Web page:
Page 17 – ‘Notes of a trip’ by Robert Jameson

Durbanite, Mr. Greene, both looking stout and hearty. we were hospitably entertained, and after tiffin, under the guidance of our friends, went off on foot to inspect the better-known reefs.

Nil Desperandum Reef was close by, a wide and rugged band of quartz projecting above ground and following the steep hillside from top to bottom, where it became lost in the dense bush of a kloof. Tunnels were being driven in several places into the face of the hill, and a shaft had been sunk to trace and follow up the reef, all under the charge of an experienced miner and staff. A good deal of heavy work had been done, the reef laid bare in places, and first class quartz it yielded; gold distinctly visible to the naked eye in many specimens. Although I do not pretend to any mining or reefing knowledge, the veriest tyro in these arts could not help being struck with the massive reef thus exposed, and the economy it would thereby effect in mining operations, the cost of working having by kindly nature been reduced thus to a minimum. I was struck by the enthusiasm in his work and prospects evidenced by Mr. Hillary, the managing director, and one of the principal proprietors of the property. Well might he be enthusiastic, for a certain and ample fortune lies at his feet.

                     Reefs here by the way are spoken of in the feminine gender-why I can’t conceive, unless it be that their hearts readily yield to shafts when skilfully planted, and their finer qualities I come out best only under crushing difficulties. The miner said “she was a beauty,” and “she would yield ever so many ounces,” and “she was going to show something as ‘ud surprise you presently,” all of which I had no reason to doubt.”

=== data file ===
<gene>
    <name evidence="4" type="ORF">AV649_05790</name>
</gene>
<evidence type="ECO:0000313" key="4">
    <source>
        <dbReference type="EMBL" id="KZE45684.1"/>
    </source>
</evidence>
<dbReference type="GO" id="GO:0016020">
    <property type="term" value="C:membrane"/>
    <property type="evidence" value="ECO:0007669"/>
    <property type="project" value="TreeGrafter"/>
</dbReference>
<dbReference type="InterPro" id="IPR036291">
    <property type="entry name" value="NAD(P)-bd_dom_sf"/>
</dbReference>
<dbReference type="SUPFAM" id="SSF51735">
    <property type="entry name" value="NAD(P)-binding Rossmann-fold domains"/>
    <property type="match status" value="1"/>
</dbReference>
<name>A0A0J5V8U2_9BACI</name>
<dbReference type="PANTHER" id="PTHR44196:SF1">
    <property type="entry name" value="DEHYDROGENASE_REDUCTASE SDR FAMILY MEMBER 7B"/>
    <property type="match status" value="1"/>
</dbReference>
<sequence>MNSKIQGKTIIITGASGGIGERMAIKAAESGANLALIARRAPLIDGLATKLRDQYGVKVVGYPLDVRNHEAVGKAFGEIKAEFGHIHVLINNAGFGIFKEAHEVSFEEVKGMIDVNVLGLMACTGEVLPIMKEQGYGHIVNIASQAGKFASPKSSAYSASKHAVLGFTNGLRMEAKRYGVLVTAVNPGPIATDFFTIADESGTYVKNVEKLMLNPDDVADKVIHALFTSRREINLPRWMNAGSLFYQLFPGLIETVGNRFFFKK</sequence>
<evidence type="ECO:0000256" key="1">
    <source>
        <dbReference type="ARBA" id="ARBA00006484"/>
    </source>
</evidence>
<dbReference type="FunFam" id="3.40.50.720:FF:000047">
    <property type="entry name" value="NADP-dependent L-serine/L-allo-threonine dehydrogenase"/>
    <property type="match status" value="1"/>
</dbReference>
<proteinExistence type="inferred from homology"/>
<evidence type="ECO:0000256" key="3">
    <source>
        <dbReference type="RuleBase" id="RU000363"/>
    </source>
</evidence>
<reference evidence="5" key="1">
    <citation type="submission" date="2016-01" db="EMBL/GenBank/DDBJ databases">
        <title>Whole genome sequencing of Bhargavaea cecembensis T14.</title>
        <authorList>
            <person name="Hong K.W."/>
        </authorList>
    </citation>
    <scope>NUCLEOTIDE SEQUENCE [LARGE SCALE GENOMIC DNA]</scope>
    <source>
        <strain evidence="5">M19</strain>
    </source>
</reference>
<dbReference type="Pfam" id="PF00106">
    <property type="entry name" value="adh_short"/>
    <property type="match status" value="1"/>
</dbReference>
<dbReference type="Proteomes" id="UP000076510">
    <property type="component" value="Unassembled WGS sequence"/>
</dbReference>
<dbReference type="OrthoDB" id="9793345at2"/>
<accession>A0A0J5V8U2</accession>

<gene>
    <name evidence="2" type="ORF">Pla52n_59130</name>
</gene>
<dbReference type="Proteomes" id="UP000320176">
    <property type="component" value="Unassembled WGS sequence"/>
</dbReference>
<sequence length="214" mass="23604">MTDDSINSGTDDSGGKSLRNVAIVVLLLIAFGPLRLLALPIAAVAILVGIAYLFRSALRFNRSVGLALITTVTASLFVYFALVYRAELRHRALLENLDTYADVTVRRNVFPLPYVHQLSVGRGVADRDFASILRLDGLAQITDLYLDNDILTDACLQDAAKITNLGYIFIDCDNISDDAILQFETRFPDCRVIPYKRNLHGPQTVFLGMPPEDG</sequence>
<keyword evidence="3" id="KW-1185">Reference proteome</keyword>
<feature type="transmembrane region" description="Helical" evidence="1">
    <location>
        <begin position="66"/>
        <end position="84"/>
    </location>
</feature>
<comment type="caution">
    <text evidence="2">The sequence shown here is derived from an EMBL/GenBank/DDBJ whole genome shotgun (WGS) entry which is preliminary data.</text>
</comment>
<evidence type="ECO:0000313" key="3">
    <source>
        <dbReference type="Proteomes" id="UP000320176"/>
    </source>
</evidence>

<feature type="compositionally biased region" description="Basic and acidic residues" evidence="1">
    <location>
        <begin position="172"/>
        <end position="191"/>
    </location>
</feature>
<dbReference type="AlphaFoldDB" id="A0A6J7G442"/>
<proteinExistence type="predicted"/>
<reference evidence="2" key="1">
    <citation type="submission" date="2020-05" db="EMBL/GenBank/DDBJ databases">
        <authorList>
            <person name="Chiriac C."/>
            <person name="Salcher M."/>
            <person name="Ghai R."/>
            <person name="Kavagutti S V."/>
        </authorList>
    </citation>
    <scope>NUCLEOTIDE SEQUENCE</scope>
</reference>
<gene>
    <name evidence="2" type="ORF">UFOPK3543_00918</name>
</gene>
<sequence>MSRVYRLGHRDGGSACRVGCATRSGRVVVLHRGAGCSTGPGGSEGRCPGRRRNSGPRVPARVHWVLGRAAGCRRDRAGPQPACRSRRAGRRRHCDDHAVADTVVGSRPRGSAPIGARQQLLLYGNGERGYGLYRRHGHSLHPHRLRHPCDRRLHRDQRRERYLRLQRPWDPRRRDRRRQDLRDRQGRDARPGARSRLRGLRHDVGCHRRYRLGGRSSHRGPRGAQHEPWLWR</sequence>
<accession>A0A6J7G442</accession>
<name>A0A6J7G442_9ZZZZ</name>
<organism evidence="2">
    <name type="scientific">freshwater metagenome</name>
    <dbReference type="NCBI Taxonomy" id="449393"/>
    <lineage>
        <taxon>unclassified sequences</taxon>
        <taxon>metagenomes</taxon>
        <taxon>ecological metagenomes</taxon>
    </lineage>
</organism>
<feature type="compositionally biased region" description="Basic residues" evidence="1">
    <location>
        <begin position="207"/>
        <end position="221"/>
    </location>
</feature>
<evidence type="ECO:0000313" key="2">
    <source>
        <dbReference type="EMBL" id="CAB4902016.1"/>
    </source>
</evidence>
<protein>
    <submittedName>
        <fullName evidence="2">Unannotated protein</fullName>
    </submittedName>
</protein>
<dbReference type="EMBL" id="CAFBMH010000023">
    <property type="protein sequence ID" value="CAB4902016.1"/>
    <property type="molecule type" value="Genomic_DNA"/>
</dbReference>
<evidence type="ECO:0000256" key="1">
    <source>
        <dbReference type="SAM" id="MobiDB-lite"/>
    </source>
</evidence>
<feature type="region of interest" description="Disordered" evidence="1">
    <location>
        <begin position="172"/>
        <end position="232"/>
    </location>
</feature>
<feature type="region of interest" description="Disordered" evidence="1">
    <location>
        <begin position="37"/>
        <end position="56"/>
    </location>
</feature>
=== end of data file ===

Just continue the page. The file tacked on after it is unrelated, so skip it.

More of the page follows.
Following this line of the reef down into the kloofs we came to a small stream between two steep hills covered at their feet with dense bush. This kloof widens as it descends, until it emerges on the banks of the Fig tree or Fever Creek; and it is where the kloof debouches that the battery is about being erected for the Nil Desperadum with which it will be connected by the Sheba train ways Company’s steam line now in preparation.

                     Going down this kloof on our left hand and high above the fringe of bush, are some of the most celebrated reefs, the Oriental, a huge cliff of auriferous quartz, Edwin Bray’s, a similar reef or cliff, wedged in between the Oriental and the Bray’s Quarry.

The last is, or at any rate the bared portion of it is, high upon the hill above the kloof; how far it descends into it I could not ascertain. These three properties are said to be exceedingly rich in metal. The quarry, of course, has proved this beyond doubt, eight ounces per ton having been extracted from it, with indifferent machinery, and with a probably heavy loss in the tailings. The tramway referred to is intended to serve all these properties, as all batteries will be erected near each other. At the end of the kloof, where is the only water supply, and in anticipation of the coming industry to be there focused, a township is already being pegged out, and lots bought up for business stands, and soon this lately romantic and lonely kloof will be scene of bustling and highly remunerative industry, yielding up its vast wealth to the courage and enterprise of the Anglo Saxon.

Scrambling up the hillside through the bush now fast giving way to the engineer in preparation for his work, we emerge at Bray’s Golden Quarry, of which we had heard so much. As its name denotes it is simply a quarry on the face of a steep hillside, differing in no outward respect from any other quarry that had seen. The gold was not visible to the naked eye in any pieces inspected, and